October Awareness

Bullying Prevention Month


By: Kody Bowden

The month of October is most commonly known for Halloween, fall colors, pumpkin carvings, and spooky movies however there is an increasingly important message being brought to light during this month. Each year the number of bullying incidents reported increases; in study done by dosomething.org , 3.2 million students were reportedly bullied in 2016. Bullying has remained a highly sensitive topic throughout the years, with emphasis on new technology, social media outlets, and younger victims emerging everyday. As a response to this growing problem, national bullying prevention awareness month was created.

In 2006 the non-profit organization PACER (Parent Advocacy Coalition for Education Rights) designated national bullying prevention awareness month to take place in October of each year. The PACER organization extended this prevention awareness from one week to a full month in the hopes that all ages can benefit from learning about the powerful effects of bullying on children and young adults. They believe that through personal interaction and bringing light to this growing problem, in the coming years we will hopefully see a drastic downfall of bullying incidents .

Throughout October, nationwide campaigning events and activities are held to bring awareness to the different types of bullying as well as it’s effects. Some of these long term effects include depression, low self-esteem, suicide risk, and anxiety. One a specific day each year, children across the U.S. are urged to wear a unifying color to show they are united for kindness, acceptance, and inclusion. Many schools and communities will host walk-a-thons and runs to help raise awareness and support for the organizations helping to make a difference.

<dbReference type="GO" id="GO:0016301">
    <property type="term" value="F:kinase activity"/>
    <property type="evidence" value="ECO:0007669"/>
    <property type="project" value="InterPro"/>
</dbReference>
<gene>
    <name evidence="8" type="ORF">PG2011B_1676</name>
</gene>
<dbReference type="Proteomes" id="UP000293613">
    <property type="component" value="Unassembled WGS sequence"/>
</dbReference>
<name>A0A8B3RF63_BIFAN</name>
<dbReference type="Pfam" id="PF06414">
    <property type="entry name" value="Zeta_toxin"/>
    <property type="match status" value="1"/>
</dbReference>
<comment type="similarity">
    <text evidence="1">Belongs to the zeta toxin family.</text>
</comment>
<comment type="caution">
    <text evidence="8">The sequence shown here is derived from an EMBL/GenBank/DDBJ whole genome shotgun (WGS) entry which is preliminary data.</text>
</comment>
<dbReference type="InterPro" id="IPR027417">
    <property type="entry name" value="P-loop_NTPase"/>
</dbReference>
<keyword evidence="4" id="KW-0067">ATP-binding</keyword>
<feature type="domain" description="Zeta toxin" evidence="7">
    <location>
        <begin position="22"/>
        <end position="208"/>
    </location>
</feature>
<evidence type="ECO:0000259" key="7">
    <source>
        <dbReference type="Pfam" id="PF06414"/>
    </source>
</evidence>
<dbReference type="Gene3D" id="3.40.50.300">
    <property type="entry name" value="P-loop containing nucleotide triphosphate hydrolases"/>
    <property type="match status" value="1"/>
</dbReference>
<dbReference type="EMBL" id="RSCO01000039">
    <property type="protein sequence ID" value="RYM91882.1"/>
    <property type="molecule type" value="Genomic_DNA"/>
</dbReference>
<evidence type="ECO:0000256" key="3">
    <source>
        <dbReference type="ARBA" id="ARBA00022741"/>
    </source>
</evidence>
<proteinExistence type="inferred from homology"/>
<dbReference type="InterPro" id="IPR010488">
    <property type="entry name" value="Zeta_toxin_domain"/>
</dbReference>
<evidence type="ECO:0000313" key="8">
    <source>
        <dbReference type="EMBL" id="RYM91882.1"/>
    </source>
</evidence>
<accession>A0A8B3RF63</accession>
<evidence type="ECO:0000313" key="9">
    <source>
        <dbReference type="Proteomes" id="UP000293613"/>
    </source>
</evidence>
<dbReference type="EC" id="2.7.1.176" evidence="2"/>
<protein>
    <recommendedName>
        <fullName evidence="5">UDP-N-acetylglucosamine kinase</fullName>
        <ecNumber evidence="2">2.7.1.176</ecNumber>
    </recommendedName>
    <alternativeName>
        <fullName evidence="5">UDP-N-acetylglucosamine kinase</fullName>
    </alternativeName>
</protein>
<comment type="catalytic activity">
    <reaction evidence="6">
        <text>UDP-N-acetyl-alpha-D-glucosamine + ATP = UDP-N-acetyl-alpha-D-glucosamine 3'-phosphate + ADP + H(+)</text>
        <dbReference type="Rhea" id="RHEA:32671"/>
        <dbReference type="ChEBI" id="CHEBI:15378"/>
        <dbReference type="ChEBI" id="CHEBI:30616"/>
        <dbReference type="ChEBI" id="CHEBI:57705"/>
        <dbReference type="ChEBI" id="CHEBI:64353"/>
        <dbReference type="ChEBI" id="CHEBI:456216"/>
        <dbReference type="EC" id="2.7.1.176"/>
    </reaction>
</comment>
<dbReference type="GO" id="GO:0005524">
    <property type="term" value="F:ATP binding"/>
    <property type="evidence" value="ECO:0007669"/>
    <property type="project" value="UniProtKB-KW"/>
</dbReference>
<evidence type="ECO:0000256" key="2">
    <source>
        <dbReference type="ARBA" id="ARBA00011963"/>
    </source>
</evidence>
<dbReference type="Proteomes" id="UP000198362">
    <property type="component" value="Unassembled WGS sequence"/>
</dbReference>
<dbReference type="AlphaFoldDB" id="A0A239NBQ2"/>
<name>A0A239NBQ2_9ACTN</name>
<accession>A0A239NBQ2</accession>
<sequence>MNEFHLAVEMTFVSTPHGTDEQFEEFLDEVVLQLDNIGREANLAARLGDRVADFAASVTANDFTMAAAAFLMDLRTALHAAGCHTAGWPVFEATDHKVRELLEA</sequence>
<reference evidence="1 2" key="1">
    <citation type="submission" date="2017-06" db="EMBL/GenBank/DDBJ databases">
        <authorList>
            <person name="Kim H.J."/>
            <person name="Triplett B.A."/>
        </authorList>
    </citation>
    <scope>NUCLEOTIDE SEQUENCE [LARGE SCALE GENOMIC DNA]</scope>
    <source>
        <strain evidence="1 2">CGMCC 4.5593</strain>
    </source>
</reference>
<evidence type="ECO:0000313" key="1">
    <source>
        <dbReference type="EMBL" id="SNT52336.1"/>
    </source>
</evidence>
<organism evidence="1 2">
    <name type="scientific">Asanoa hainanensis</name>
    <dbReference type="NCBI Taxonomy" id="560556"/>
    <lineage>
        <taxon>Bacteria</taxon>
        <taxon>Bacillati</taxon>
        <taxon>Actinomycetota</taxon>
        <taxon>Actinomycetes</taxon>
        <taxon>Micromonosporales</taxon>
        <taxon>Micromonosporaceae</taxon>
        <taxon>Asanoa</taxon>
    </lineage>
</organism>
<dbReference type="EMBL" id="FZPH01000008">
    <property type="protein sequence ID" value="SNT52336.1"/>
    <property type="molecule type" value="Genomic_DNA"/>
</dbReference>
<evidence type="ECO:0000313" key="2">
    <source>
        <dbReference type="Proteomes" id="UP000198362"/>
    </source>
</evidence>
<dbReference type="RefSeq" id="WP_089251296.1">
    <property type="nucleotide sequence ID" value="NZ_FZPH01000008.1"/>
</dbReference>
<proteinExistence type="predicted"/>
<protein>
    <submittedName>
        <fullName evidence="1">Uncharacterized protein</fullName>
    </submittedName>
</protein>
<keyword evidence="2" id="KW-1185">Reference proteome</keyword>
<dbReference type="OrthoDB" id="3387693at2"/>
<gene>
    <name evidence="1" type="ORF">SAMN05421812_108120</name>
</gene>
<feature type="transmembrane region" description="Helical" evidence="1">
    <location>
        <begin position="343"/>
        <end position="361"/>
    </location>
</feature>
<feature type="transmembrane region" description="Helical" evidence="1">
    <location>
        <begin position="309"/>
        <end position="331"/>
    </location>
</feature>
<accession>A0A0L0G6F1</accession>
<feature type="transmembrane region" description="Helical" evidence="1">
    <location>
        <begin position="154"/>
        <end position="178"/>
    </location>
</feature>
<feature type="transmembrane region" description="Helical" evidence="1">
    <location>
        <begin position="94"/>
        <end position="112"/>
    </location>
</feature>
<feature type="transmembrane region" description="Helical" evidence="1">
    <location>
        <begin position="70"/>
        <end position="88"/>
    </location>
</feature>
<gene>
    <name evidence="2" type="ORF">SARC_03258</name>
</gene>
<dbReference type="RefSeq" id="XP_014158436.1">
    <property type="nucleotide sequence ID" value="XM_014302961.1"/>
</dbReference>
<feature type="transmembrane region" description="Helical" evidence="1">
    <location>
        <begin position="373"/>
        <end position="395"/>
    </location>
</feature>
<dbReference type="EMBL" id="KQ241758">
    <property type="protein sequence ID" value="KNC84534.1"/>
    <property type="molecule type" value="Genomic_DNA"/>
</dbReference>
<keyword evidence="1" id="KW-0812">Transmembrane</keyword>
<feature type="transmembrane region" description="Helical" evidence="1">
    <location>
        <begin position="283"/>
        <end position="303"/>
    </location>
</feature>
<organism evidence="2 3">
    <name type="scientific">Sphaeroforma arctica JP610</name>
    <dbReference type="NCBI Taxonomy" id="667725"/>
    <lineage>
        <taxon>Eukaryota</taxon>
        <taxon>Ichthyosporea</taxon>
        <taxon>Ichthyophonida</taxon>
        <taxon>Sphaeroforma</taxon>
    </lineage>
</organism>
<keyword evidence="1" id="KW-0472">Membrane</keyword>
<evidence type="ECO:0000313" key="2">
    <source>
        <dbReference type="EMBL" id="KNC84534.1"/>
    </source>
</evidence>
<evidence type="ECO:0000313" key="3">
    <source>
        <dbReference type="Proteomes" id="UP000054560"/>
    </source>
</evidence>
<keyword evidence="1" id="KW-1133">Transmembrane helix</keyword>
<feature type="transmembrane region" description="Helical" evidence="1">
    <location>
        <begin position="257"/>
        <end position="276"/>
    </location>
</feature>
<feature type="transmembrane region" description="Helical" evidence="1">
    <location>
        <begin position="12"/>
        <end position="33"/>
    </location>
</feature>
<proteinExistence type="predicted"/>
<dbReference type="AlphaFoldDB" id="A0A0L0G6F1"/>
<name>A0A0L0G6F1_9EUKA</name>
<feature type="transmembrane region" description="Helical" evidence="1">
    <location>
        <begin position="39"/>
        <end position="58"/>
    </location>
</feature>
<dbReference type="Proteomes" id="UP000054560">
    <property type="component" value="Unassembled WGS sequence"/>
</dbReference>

The activities and campaigning events aim to educate students, families, and education professionals on the warning signs and prevention methods associated with bullying situations. Schools across America partner up with PACER and other non-profit organizations, such as STOMP Out Bullying, to tailor classes and seminars for kindergarten through the college level. Classroom activities are posted on the PACER website for all ages and grade levels so that teachers may focus on a specific age group and section.

Here at McPherson College, there is a no-tolerance policy for any kind of bullying or discrimination. McPherson College, as well as surrounding grade schools, actively participates in the activities and programs of this awareness month. One unique way that McPherson College gets involved is through service learning. This month, several student groups will be traveling to a nearby elementary school to give anti-bullying presentations and help educate the children on different aspects of bullying. Teaching these students the warning signs and effects of bullying at a young age is one way to help avoid long term bullying problems in the future. Reaching out to those younger students in the community is a small way to make an important impact.